Basically, in a "normal" market, you'd have your company A, and comparables B, C, and D.
B, C and D trade for an average of 20x earnings.
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So you'd price A at the traditional 15% discount for general IPO risk (unknown issuer, etc.) and it would go to the initial investors at a 17x earnings multiple (let's say it had earnings per share of $1), or $17.
The initial investor would have the expectation that it would trade up to $20 in the near term.
In the late 90s though, when nearly all tech-related IPO'ing companies didn't make any money, most everything traded on revenue multiples.
So when your comps B, C, and D were burning cash and were expected to continue to lose money for the next few years, and traded for 8x revenues, 12x revenues and 10x revenues, well the best the traditional theory had was to say you would take the discount off the mean.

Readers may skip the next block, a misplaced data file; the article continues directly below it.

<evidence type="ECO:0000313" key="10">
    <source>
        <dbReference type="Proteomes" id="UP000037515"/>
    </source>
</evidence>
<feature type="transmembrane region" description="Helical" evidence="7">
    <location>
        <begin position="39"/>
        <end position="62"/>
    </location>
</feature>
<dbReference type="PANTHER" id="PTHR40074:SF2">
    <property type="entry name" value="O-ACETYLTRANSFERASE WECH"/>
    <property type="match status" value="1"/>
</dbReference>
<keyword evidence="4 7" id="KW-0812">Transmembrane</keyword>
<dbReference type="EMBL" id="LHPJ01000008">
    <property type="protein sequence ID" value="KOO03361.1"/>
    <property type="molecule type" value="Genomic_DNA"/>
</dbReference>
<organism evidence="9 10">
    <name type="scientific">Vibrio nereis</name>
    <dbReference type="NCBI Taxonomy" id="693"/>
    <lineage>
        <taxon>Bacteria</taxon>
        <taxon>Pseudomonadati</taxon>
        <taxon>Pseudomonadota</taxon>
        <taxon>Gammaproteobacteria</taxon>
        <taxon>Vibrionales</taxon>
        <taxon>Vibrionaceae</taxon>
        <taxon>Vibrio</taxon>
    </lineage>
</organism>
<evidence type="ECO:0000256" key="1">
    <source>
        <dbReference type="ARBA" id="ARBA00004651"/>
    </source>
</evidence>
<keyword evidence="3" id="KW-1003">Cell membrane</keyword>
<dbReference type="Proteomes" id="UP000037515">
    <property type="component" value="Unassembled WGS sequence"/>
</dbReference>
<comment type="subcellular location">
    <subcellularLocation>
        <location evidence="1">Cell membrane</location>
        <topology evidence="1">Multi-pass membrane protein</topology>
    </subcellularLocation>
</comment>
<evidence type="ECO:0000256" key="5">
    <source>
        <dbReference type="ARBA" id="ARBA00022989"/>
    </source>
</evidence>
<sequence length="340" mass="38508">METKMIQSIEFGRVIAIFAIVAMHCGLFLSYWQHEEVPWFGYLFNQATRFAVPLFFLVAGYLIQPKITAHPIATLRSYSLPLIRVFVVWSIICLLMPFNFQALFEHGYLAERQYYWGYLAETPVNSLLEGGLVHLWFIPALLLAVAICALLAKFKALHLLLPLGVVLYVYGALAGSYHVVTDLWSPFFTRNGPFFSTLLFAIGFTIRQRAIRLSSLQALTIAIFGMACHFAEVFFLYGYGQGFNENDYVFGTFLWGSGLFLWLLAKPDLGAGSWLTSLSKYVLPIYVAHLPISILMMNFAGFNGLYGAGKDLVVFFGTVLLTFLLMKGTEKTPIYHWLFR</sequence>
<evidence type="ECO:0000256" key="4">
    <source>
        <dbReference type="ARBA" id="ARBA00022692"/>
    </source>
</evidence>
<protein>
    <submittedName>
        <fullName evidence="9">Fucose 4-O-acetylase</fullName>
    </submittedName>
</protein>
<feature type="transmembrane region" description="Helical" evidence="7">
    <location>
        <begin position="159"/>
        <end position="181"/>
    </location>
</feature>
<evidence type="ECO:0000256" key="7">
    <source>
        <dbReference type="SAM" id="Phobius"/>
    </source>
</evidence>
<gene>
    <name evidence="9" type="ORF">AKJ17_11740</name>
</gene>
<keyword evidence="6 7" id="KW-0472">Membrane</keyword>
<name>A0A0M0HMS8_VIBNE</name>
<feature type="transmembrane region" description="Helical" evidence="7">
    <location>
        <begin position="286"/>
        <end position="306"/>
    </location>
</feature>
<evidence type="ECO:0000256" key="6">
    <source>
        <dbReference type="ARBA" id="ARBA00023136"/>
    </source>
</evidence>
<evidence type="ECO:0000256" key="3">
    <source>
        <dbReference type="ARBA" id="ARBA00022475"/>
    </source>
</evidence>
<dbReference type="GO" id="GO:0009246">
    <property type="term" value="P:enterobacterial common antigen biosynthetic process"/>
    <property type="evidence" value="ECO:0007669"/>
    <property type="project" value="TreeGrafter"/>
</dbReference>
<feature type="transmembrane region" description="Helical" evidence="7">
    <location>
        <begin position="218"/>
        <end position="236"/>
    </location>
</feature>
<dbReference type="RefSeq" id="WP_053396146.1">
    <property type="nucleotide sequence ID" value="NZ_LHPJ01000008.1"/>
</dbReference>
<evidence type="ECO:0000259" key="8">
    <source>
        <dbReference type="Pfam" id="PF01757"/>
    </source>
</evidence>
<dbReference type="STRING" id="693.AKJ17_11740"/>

The problem was that traditional valuation metrics (earnings, cash flow) had no bearing on the price of the stock, so if 12x revenue for a cash-burning business was valid, why not 14x or 16x or more?
Your 10x average revenue with a 15% discount could take your IPO multiple of 8.5x to more than double that.
It was impossible to accurately predict the first-day pop, and I imagine the same is true today.
No one wants a "failed" IPO though, so everyone tends to err on the side of caution and will generally be willing to give a greater discount to ensure that the stock doesn't break IPO price in the first month.
Especially if there's not a traditional valuation that makes sense on the business (trailing/current profits or cash flow).
As hard as it is to believe, things are better these days.